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      How Our Appetite for Seafood Is Killing Our Oceans How Our Appetite for Seafood Is Killing Our Oceans

      How Our Appetite for Seafood Is Killing Our Oceans

      January 13, 2016

      In anticipation of the upcoming fourth season of our HBO show, which will premiere February 5 at 11 PM, we are releasing all of season three for free online along with updates to the stories. Today's installment follows up on a dispatch called Countdown to Extinction, which explored how much we've overfished our oceans and what—if anything—the world can do to save them. Watch the episode below:

      We've gotten used to hearing warnings about the catastrophic declines of fish in the world's oceans. Several years ago scientists began predicting that the world's seafood supply would collapse completely by the year 2050 if current rates of overfishing don't change. But for most of us, even this dire warning conjures up nothing more serious than a lack of choice at the supermarket or the sushi place. In "Countdown to Extinction," VICE correspondent Isobel Yeung traveled to several communities on the Indian Ocean where the consequences of overfishing are urgent and visible, changing not just the array of what's on ice in the supermarket case but actually reshaping the way people live.

      Yeung visited and fished with the Vezo people, a group of nomadic fishermen who move around the coastal areas of Mozambique, following the catch. For generations, the Vezo have caught sharks—a single shark can feed several families. But now, the sharks have disappeared from their waters. They've been overfished to satisfy the demand for shark fin, which is considered a delicacy in China, where a bowl of shark fin soup can cost over $100. With the sharks gone, the Vezo spend more time fishing and catching less, subsisting on the scant fish or octopus they can catch.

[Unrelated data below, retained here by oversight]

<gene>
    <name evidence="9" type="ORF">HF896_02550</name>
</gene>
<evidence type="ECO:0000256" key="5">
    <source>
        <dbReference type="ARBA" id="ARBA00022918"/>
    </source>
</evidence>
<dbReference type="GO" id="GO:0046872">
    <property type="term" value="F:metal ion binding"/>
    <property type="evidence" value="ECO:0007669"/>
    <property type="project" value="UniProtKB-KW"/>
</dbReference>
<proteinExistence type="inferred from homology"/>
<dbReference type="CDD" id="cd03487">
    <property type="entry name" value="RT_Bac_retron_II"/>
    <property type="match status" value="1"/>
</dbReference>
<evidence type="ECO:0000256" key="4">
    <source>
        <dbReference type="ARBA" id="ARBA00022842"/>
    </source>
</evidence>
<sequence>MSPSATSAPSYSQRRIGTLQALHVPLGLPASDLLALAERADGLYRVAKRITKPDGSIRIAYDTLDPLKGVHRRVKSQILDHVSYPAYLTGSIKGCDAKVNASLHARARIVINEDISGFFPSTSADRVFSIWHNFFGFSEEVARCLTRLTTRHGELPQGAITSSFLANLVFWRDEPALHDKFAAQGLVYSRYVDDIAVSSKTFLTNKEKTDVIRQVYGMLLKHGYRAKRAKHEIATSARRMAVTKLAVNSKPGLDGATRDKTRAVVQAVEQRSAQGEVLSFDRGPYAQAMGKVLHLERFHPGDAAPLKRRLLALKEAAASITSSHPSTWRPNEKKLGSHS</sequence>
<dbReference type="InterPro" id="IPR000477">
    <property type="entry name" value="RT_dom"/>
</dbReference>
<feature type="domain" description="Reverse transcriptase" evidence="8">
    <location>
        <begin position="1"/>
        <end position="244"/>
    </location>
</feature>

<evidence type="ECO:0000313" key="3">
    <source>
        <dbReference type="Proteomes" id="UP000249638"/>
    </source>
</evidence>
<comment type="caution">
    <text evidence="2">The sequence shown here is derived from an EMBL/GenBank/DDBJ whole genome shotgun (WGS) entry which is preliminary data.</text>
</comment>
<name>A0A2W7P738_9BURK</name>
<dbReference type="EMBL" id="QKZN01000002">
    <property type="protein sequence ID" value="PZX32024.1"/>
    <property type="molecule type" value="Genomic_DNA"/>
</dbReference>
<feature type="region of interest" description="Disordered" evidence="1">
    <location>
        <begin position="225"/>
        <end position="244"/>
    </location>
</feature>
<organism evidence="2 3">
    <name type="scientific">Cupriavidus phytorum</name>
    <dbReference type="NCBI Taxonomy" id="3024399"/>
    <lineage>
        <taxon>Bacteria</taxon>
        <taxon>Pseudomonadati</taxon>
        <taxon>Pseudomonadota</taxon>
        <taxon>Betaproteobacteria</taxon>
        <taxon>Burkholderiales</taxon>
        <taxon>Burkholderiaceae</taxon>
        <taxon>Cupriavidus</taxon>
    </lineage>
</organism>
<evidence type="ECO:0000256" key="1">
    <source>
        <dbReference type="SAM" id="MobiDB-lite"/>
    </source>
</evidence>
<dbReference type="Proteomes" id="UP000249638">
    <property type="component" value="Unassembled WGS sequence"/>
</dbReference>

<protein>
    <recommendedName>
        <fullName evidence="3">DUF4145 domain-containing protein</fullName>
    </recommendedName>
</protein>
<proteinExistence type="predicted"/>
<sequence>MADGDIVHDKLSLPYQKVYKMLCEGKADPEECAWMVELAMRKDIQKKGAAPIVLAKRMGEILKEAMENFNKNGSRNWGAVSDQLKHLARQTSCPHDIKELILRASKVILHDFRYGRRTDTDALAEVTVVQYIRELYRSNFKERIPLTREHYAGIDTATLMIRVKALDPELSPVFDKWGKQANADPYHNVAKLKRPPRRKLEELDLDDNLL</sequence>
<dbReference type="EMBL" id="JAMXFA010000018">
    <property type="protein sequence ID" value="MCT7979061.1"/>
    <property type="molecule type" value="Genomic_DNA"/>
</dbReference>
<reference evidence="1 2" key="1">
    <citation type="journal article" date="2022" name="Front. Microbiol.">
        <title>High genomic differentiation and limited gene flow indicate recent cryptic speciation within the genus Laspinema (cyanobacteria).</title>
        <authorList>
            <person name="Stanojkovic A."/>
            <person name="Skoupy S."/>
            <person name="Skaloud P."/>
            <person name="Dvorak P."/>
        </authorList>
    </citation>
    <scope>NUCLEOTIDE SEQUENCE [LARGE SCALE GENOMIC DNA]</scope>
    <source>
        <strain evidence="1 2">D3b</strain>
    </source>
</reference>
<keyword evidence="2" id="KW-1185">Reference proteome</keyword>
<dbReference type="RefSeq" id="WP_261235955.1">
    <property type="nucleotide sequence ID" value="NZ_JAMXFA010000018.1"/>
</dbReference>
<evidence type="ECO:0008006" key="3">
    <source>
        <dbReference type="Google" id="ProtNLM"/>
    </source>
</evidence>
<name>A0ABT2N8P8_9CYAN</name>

There's a similar scarcity off the coast of Tanzania, where fish populations are so depleted that some local fishermen have taken to "fishing" with dynamite, tossing makeshift bombs into coral reefs so that whatever fish that aren't blown to bits float to the top and can be easily collected.

      A year after the making of "Countdown to Extinction," we caught up with Yeung to talk about what it was like to do this reporting, how the experience of seeing the supply end of a business can change the way we act as consumers, and what progress has been made in the past year.

      VICE: How did you first get interested in this issue of overfishing?
      Isobel Yeung: I was living in Hong Kong last year, and I was always seeing shark fin, and was interested in the demand for it. Hong Kong is a very seafood-centric city, and my dad owned a seafood restaurant, so it had always been an area of interest for me. My dad is Chinese—after this project I'm sort of ashamed to say this—but we used to eat shark fin when I was little, and it doesn't taste of anything and there's no proven medical benefits.